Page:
blackbirdonline journalFall 2017  Vol. 16 No. 2
an online journal of literature and the arts
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Review | Girls Made of Snow and Glass, by Melissa Bashardoust
Flatiron Books, 2017

spacer Girls Made of Snow and Glass (Flatiron Books, 2017)

Princess Lynet, the heroine of Melissa Bashardoust’s debut novel, Girls Made of Snow and Glass, has skin made of snow—her stepmother, Mina, a heart of glass. Neither is entirely human; they were made to be more creature than girl, magical automatons who cannot feel cold or know love. Shaped by their fathers and creators, they are now searching for the shape their own lives will take. What follows is a gripping, dark, and ultimately heart-affirming retelling of the rivalry between Snow White and her wicked queen, but this time that wickedness is a wild longing—in both women―to be loved and seen for who they really are.

Girls Made of Snow and Glass joins a long line of fairy tale pastiches, following the grooves of old folklore and the inner depths of classic characters. We have a perennial fascination with fairy tales and long to see them turned inside out to fit a new age. These reimaginings are everywhere: from Angela Carter’s classics to the somewhat unwieldy TV universe of ABC’s Once Upon a Time, fulfilling our need to throw all the witches and princes together just to see what happens. We don’t easily tire of the iconography that comes with bitten apples and glass coffins.

But what we often lose in casting and recasting these stories are the elements that drew us to them in the first place: the timeless longings and fears that pop up again and again and don’t wish to be buried under slick, modern trappings. And here, Girls Made of Snow and Glass doesn’t disappoint; it’s not afraid to take the characters to dark places, but the book still retains a fresh, winsome innocence throughout, skirting the pitfalls of overly gritty or overly saccharine reboots. It’s a story, primarily, about hearts and their uses, and it refuses to leave the primal motivations of the original Snow White tale behind: the ideas of beauty and envy that set princess and stepmother on a collision course.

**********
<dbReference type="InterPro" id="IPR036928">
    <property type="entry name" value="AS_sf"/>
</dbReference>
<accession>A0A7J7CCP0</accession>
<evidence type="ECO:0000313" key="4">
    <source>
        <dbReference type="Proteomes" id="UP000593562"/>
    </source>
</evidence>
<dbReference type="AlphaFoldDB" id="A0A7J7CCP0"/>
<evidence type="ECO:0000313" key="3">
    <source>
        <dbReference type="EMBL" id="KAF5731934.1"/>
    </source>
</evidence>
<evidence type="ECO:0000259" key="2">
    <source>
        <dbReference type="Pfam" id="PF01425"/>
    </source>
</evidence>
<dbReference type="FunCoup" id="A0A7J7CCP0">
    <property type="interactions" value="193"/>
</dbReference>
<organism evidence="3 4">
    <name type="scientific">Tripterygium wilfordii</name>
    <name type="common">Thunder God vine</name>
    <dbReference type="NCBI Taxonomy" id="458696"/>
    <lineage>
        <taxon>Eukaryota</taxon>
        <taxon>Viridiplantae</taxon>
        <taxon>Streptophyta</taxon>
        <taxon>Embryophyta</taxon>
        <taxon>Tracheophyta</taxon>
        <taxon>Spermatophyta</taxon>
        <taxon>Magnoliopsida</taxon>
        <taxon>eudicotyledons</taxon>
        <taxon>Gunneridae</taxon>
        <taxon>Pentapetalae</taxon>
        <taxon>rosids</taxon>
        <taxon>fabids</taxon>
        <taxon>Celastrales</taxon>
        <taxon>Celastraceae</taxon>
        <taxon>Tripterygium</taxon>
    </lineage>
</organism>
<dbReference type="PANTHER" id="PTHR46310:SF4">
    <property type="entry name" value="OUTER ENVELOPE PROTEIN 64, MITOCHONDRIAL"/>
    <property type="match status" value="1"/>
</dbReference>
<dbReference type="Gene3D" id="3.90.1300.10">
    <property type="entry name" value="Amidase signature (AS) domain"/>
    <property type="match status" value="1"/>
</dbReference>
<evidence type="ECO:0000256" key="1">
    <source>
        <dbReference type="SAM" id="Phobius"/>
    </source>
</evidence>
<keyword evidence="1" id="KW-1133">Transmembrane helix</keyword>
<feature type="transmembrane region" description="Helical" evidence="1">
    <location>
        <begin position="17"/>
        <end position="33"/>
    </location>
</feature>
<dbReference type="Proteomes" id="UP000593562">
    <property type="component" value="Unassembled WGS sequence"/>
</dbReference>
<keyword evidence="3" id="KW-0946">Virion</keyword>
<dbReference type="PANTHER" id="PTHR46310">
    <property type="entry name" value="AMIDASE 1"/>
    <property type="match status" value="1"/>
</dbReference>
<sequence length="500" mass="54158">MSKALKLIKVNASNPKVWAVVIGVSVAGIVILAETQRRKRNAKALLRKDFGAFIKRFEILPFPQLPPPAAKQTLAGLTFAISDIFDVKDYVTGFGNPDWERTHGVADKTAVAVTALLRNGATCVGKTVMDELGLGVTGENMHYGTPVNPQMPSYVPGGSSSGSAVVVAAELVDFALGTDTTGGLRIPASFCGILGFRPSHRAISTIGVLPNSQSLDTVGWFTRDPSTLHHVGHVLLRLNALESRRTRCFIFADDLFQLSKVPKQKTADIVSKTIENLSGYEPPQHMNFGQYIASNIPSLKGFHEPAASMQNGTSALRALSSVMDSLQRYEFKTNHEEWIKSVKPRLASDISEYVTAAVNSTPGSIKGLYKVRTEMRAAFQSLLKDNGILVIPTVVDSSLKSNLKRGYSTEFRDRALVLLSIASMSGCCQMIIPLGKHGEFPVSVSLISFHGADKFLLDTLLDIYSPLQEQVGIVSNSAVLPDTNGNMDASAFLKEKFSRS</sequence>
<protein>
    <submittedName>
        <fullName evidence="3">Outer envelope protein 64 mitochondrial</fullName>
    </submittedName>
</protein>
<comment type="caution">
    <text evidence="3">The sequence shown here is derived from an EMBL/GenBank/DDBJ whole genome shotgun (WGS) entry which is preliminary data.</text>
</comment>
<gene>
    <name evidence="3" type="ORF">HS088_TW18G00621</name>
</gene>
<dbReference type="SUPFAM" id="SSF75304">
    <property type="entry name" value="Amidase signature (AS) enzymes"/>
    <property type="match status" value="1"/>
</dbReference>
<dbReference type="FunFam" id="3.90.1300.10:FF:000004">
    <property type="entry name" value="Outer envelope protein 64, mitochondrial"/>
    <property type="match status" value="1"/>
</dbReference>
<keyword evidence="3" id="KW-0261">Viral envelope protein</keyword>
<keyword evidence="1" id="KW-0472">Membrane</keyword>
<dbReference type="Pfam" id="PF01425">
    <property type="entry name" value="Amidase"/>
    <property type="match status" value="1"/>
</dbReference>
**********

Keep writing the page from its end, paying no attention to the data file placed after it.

The important threads of the Snow White tale are all here, but that doesn’t mean there aren’t plenty of specific, surprising touches in Bashardoust’s novel that ground us in a new world. No dwarven miners. Not much housework. No prince, but a handsome female surgeon who sparks Lynet’s sexual awakening. And there is a magic mirror of sorts—a boy animated by glass who exists to give stepmother Mina company after she’s thrust into the lonely position of queen in a foreign, snowy land.

Both queen and princess are artificial, golem-esque creations, which puts them at a remove from humanity, uncertain of their own natures. Bashardoust makes great use of these elements of body horror, extending them as metaphors for trauma and emotional damage. “Your heart was shaped to survive, not to love,” Mina’s father tells her, but it’s his hands that did the shaping, teaching her that she can hope for nothing that her beauty can’t win. He sees her as a tool he can use to gain the king’s loyalty, and Mina—believing him—sets her sights on the throne, desperately hoping that becoming queen will force people to adore and need her, even if she won’t be able to love them in return.

The story unfolds with two asynchronous narratives. Mina’s chapters show her rise to power as she is transplanted from her sunny home to the king’s court in the north, a place that seems to reject her at every turn. Lynet is a freer spirit, coddled from a young age, but no less trapped in the rigid traditions of her father’s kingdom. The two women both inhabit a frozen, stifled world where they are expected to be beautiful, delicate and demure, shaped perfectly to fit their roles as royal figureheads. Over time, we see that both are struggling to fill the void left by the late queen, whose death turned her into a kind of saint in their kingdom; but no matter what, they can’t seem to mold themselves into what others think they should be.

“There are worse things in the world to be than delicate,” Mina tells Lynet as she’s brushing her stepdaughter’s hair. “If you’re delicate, it means no one has tried to break you.” Mina cannot remember a time when she wasn’t willing herself not to fall apart. “She had always felt herself covered in invisible fractures, a map of scars.” Her reflection in the mirror is always off-kilter, and she cannot tap into anything essential about herself; it’s all a haze of barely understood longings.

Lynet, too, dreads the day when she will grow up and step into her role as queen. The dread of living (and perhaps dying) in her mother’s shadow consumes her, especially in gripping scenes such as this one, in which she journeys down to her mother’s crypt: